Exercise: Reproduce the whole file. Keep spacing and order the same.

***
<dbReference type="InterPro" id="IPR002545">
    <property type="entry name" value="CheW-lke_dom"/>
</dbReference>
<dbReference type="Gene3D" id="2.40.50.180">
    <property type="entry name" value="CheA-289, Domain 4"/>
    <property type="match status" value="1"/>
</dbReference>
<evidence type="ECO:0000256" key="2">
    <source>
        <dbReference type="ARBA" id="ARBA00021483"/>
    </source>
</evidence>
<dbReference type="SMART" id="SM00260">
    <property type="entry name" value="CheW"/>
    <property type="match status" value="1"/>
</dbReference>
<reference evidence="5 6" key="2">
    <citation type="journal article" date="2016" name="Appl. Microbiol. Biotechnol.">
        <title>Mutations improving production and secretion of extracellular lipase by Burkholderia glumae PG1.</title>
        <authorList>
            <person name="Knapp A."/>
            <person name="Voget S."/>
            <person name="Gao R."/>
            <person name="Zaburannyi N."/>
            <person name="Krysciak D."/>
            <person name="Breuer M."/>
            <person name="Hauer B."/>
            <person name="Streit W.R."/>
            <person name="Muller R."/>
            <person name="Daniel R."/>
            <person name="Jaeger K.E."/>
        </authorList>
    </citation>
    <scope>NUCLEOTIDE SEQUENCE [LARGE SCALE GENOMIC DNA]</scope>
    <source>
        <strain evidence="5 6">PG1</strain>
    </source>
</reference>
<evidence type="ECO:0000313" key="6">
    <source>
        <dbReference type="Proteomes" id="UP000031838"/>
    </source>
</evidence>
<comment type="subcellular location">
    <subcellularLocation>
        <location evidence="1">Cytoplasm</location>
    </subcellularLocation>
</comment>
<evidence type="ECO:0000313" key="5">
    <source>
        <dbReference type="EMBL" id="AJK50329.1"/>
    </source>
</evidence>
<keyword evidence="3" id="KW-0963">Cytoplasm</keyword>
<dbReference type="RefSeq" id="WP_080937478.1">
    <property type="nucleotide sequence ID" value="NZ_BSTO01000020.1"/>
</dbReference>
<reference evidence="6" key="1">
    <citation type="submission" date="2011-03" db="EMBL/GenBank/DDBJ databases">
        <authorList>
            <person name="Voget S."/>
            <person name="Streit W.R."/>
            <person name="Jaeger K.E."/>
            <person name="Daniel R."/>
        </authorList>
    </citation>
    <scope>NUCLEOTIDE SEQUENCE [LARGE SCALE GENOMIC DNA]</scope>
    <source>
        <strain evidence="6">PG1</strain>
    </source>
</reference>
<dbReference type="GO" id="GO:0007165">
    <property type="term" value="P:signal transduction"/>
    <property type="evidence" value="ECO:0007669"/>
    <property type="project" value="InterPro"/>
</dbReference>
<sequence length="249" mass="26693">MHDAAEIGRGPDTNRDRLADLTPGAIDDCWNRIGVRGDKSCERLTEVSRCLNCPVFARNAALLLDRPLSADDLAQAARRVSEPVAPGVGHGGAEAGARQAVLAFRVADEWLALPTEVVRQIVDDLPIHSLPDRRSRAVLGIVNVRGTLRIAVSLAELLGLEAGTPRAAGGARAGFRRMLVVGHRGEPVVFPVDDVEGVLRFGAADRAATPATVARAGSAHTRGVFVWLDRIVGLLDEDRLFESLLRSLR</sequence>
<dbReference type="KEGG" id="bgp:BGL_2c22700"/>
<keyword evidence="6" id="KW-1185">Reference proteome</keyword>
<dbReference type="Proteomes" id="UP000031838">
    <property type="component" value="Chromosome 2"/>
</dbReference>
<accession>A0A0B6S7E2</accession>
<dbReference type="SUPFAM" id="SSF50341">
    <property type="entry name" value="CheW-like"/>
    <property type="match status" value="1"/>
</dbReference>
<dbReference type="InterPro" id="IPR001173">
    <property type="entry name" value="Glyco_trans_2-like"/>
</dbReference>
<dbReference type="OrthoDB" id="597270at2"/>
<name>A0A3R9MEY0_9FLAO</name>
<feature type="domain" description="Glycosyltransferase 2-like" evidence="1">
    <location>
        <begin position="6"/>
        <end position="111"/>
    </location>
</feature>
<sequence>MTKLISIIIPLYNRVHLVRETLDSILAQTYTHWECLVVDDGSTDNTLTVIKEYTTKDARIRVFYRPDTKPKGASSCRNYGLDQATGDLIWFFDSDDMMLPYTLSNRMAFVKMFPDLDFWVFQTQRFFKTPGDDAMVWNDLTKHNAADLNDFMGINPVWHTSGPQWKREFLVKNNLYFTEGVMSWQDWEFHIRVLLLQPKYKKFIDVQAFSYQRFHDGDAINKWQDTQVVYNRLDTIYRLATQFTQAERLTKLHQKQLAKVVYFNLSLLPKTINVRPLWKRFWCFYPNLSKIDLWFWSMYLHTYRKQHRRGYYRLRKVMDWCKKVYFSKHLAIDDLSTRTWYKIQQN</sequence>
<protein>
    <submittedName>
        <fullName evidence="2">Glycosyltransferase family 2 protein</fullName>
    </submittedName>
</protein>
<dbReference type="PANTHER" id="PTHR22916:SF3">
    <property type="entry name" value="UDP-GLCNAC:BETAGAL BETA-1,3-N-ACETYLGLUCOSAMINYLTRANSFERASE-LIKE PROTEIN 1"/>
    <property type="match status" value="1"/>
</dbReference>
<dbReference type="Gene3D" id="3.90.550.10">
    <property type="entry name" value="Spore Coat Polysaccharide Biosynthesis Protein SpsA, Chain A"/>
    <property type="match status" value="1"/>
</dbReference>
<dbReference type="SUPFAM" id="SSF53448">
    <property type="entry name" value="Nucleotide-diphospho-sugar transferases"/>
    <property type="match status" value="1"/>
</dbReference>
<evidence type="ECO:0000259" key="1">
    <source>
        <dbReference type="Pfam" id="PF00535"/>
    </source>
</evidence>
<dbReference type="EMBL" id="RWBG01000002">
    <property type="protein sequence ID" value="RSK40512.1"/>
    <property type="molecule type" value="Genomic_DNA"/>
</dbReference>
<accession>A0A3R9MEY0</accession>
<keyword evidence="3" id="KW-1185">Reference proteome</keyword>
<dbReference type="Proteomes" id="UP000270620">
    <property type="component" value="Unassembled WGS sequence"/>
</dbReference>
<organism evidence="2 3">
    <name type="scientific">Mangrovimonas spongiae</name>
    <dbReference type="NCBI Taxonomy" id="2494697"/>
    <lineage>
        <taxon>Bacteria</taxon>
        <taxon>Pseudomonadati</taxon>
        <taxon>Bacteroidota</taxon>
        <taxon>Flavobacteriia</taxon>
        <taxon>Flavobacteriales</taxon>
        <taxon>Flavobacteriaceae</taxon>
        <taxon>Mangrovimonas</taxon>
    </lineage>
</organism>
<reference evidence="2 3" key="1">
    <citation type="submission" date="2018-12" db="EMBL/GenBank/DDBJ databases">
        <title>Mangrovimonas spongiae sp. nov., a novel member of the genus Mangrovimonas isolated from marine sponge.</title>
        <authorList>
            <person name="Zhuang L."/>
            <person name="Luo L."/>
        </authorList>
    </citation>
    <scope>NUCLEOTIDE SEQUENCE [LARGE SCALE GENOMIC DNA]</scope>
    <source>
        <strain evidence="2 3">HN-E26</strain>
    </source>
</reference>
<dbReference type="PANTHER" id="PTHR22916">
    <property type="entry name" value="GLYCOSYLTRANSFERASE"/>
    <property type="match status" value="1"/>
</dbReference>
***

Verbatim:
<dbReference type="InterPro" id="IPR002545">
    <property type="entry name" value="CheW-lke_dom"/>
</dbReference>
<dbReference type="Gene3D" id="2.40.50.180">
    <property type="entry name" value="CheA-289, Domain 4"/>
    <property type="match status" value="1"/>
</dbReference>
<evidence type="ECO:0000256" key="2">
    <source>
        <dbReference type="ARBA" id="ARBA00021483"/>
    </source>
</evidence>
<dbReference type="SMART" id="SM00260">
    <property type="entry name" value="CheW"/>
    <property type="match status" value="1"/>
</dbReference>
<reference evidence="5 6" key="2">
    <citation type="journal article" date="2016" name="Appl. Microbiol. Biotechnol.">
        <title>Mutations improving production and secretion of extracellular lipase by Burkholderia glumae PG1.</title>
        <authorList>
            <person name="Knapp A."/>
            <person name="Voget S."/>
            <person name="Gao R."/>
            <person name="Zaburannyi N."/>
            <person name="Krysciak D."/>
            <person name="Breuer M."/>
            <person name="Hauer B."/>
            <person name="Streit W.R."/>
            <person name="Muller R."/>
            <person name="Daniel R."/>
            <person name="Jaeger K.E."/>
        </authorList>
    </citation>
    <scope>NUCLEOTIDE SEQUENCE [LARGE SCALE GENOMIC DNA]</scope>
    <source>
        <strain evidence="5 6">PG1</strain>
    </source>
</reference>
<evidence type="ECO:0000313" key="6">
    <source>
        <dbReference type="Proteomes" id="UP000031838"/>
    </source>
</evidence>
<comment type="subcellular location">
    <subcellularLocation>
        <location evidence="1">Cytoplasm</location>
    </subcellularLocation>
</comment>
<evidence type="ECO:0000313" key="5">
    <source>
        <dbReference type="EMBL" id="AJK50329.1"/>
    </source>
</evidence>
<keyword evidence="3" id="KW-0963">Cytoplasm</keyword>
<dbReference type="RefSeq" id="WP_080937478.1">
    <property type="nucleotide sequence ID" value="NZ_BSTO01000020.1"/>
</dbReference>
<reference evidence="6" key="1">
    <citation type="submission" date="2011-03" db="EMBL/GenBank/DDBJ databases">
        <authorList>
            <person name="Voget S."/>
            <person name="Streit W.R."/>
            <person name="Jaeger K.E."/>
            <person name="Daniel R."/>
        </authorList>
    </citation>
    <scope>NUCLEOTIDE SEQUENCE [LARGE SCALE GENOMIC DNA]</scope>
    <source>
        <strain evidence="6">PG1</strain>
    </source>
</reference>
<dbReference type="GO" id="GO:0007165">
    <property type="term" value="P:signal transduction"/>
    <property type="evidence" value="ECO:0007669"/>
    <property type="project" value="InterPro"/>
</dbReference>
<sequence length="249" mass="26693">MHDAAEIGRGPDTNRDRLADLTPGAIDDCWNRIGVRGDKSCERLTEVSRCLNCPVFARNAALLLDRPLSADDLAQAARRVSEPVAPGVGHGGAEAGARQAVLAFRVADEWLALPTEVVRQIVDDLPIHSLPDRRSRAVLGIVNVRGTLRIAVSLAELLGLEAGTPRAAGGARAGFRRMLVVGHRGEPVVFPVDDVEGVLRFGAADRAATPATVARAGSAHTRGVFVWLDRIVGLLDEDRLFESLLRSLR</sequence>
<dbReference type="KEGG" id="bgp:BGL_2c22700"/>
<keyword evidence="6" id="KW-1185">Reference proteome</keyword>
<dbReference type="Proteomes" id="UP000031838">
    <property type="component" value="Chromosome 2"/>
</dbReference>
<accession>A0A0B6S7E2</accession>
<dbReference type="SUPFAM" id="SSF50341">
    <property type="entry name" value="CheW-like"/>
    <property type="match status" value="1"/>
</dbReference>
<dbReference type="InterPro" id="IPR001173">
    <property type="entry name" value="Glyco_trans_2-like"/>
</dbReference>
<dbReference type="OrthoDB" id="597270at2"/>
<name>A0A3R9MEY0_9FLAO</name>
<feature type="domain" description="Glycosyltransferase 2-like" evidence="1">
    <location>
        <begin position="6"/>
        <end position="111"/>
    </location>
</feature>
<sequence>MTKLISIIIPLYNRVHLVRETLDSILAQTYTHWECLVVDDGSTDNTLTVIKEYTTKDARIRVFYRPDTKPKGASSCRNYGLDQATGDLIWFFDSDDMMLPYTLSNRMAFVKMFPDLDFWVFQTQRFFKTPGDDAMVWNDLTKHNAADLNDFMGINPVWHTSGPQWKREFLVKNNLYFTEGVMSWQDWEFHIRVLLLQPKYKKFIDVQAFSYQRFHDGDAINKWQDTQVVYNRLDTIYRLATQFTQAERLTKLHQKQLAKVVYFNLSLLPKTINVRPLWKRFWCFYPNLSKIDLWFWSMYLHTYRKQHRRGYYRLRKVMDWCKKVYFSKHLAIDDLSTRTWYKIQQN</sequence>
<protein>
    <submittedName>
        <fullName evidence="2">Glycosyltransferase family 2 protein</fullName>
    </submittedName>
</protein>
<dbReference type="PANTHER" id="PTHR22916:SF3">
    <property type="entry name" value="UDP-GLCNAC:BETAGAL BETA-1,3-N-ACETYLGLUCOSAMINYLTRANSFERASE-LIKE PROTEIN 1"/>
    <property type="match status" value="1"/>
</dbReference>
<dbReference type="Gene3D" id="3.90.550.10">
    <property type="entry name" value="Spore Coat Polysaccharide Biosynthesis Protein SpsA, Chain A"/>
    <property type="match status" value="1"/>
</dbReference>
<dbReference type="SUPFAM" id="SSF53448">
    <property type="entry name" value="Nucleotide-diphospho-sugar transferases"/>
    <property type="match status" value="1"/>
</dbReference>
<evidence type="ECO:0000259" key="1">
    <source>
        <dbReference type="Pfam" id="PF00535"/>
    </source>
</evidence>
<dbReference type="EMBL" id="RWBG01000002">
    <property type="protein sequence ID" value="RSK40512.1"/>
    <property type="molecule type" value="Genomic_DNA"/>
</dbReference>
<accession>A0A3R9MEY0</accession>
<keyword evidence="3" id="KW-1185">Reference proteome</keyword>
<dbReference type="Proteomes" id="UP000270620">
    <property type="component" value="Unassembled WGS sequence"/>
</dbReference>
<organism evidence="2 3">
    <name type="scientific">Mangrovimonas spongiae</name>
    <dbReference type="NCBI Taxonomy" id="2494697"/>
    <lineage>
        <taxon>Bacteria</taxon>
        <taxon>Pseudomonadati</taxon>
        <taxon>Bacteroidota</taxon>
        <taxon>Flavobacteriia</taxon>
        <taxon>Flavobacteriales</taxon>
        <taxon>Flavobacteriaceae</taxon>
        <taxon>Mangrovimonas</taxon>
    </lineage>
</organism>
<reference evidence="2 3" key="1">
    <citation type="submission" date="2018-12" db="EMBL/GenBank/DDBJ databases">
        <title>Mangrovimonas spongiae sp. nov., a novel member of the genus Mangrovimonas isolated from marine sponge.</title>
        <authorList>
            <person name="Zhuang L."/>
            <person name="Luo L."/>
        </authorList>
    </citation>
    <scope>NUCLEOTIDE SEQUENCE [LARGE SCALE GENOMIC DNA]</scope>
    <source>
        <strain evidence="2 3">HN-E26</strain>
    </source>
</reference>
<dbReference type="PANTHER" id="PTHR22916">
    <property type="entry name" value="GLYCOSYLTRANSFERASE"/>
    <property type="match status" value="1"/>
</dbReference>